It was insightful to watch and listen to Dr Subbarao’s presentation on “Corona Financial Crisis – Is this time different ?” The webinar’s recording, conducted by CFA Society India, is available in their YouTube channel. The session was moderated by Dr. Samiran Chakraborty, Managing Director and Chief Economist, India- Citigroup
I have attempted to summarise the talk which has lots of insights. There was a Q&A session too, which I have excluded from the summary. Interested ones can visit this link https://youtu.be/B7RXHxJk0PI
The talk was structured in the following way :
a) What is similar between Global Financial Crisis (GFC) of 2008 and Corona Financial Crisis (CFC) of 2020,
b) India’s response to Covid-19 and
c) Lessons of the crisis
“What started as a regional epidemic in China has snowballed the world over. There is fear and uncertainty everywhere. Every crisis in history has brought about fundamental shifts in societal attitudes, community patters, households, lifestyles & individual values”. The speaker requested to conduct a thought experiment on “3 ways in which life will change after the corona crisis”. This was an interesting thought and my earlier post titled “Questions need not always be answered was a vague attempt at this. Here is the link to that post… https://ranganathanstreetblog.com/2020/04/02/questions-need-not-always-be-answered/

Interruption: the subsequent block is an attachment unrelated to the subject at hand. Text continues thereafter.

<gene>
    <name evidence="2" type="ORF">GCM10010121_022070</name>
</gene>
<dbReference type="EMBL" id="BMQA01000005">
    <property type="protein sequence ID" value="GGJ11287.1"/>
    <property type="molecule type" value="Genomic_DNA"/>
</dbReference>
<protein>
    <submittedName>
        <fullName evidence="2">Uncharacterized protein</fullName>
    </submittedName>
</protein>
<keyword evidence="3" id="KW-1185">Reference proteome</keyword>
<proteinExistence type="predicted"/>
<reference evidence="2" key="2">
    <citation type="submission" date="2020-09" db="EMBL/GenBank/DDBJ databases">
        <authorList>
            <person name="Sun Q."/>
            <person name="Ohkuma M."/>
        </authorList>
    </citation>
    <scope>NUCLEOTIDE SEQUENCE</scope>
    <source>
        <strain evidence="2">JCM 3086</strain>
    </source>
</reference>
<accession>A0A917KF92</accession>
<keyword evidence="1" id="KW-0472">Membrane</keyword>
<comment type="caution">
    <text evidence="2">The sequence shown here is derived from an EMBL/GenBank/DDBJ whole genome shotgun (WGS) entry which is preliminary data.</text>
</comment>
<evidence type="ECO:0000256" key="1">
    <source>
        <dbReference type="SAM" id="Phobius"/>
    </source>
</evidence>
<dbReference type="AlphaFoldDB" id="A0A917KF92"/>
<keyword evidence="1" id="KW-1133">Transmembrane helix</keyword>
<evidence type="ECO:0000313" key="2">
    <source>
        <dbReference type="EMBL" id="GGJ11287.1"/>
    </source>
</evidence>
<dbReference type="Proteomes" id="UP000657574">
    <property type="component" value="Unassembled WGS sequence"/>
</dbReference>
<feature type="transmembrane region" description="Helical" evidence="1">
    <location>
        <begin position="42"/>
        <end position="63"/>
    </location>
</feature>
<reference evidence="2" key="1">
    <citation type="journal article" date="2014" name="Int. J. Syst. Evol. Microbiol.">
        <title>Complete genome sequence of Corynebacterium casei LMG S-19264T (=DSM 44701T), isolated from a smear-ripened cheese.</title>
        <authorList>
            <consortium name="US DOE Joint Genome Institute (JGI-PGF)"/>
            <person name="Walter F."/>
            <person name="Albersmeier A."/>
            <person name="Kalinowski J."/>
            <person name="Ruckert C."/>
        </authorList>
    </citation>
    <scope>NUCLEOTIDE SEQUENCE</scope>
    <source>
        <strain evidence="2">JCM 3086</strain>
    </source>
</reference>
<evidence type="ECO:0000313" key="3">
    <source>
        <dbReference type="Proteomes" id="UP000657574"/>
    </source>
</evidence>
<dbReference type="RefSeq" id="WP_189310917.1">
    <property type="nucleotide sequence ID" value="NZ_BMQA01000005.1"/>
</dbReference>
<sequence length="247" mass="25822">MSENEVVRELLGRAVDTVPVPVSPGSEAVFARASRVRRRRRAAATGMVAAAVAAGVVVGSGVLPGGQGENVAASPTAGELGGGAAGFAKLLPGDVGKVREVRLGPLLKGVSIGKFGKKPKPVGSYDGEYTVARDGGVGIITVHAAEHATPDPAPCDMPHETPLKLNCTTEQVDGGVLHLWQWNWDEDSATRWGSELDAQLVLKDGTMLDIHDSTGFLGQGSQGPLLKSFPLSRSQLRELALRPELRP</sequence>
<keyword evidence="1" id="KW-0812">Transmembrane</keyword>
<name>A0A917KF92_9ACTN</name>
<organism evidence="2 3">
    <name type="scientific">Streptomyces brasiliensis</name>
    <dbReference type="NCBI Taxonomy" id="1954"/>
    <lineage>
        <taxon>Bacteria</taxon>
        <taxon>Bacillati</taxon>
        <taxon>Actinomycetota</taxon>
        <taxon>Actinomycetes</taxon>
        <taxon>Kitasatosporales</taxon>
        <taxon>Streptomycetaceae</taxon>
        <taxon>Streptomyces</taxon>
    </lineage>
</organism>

What is similar and What is different at the global level ?
“GFC originated in the financial sector & transmitted to the real economy, whereas the CFC originated in the real economy and transmitted to the financial sector”. This is a striking difference and has its implications.
“During the GFC, faith in the financial system was broken, Demand got destroyed and affected supply as a consequence. Whereas during the CFC, confidence in the real economy is broken. Supply channel was broken which affected demand independently”, he said.
“What does this mean for the solution ? During GFC, trust had to be restored in the financial system which was expected to boost demand and supply. During CFC, trust has to be restored in the real economy”.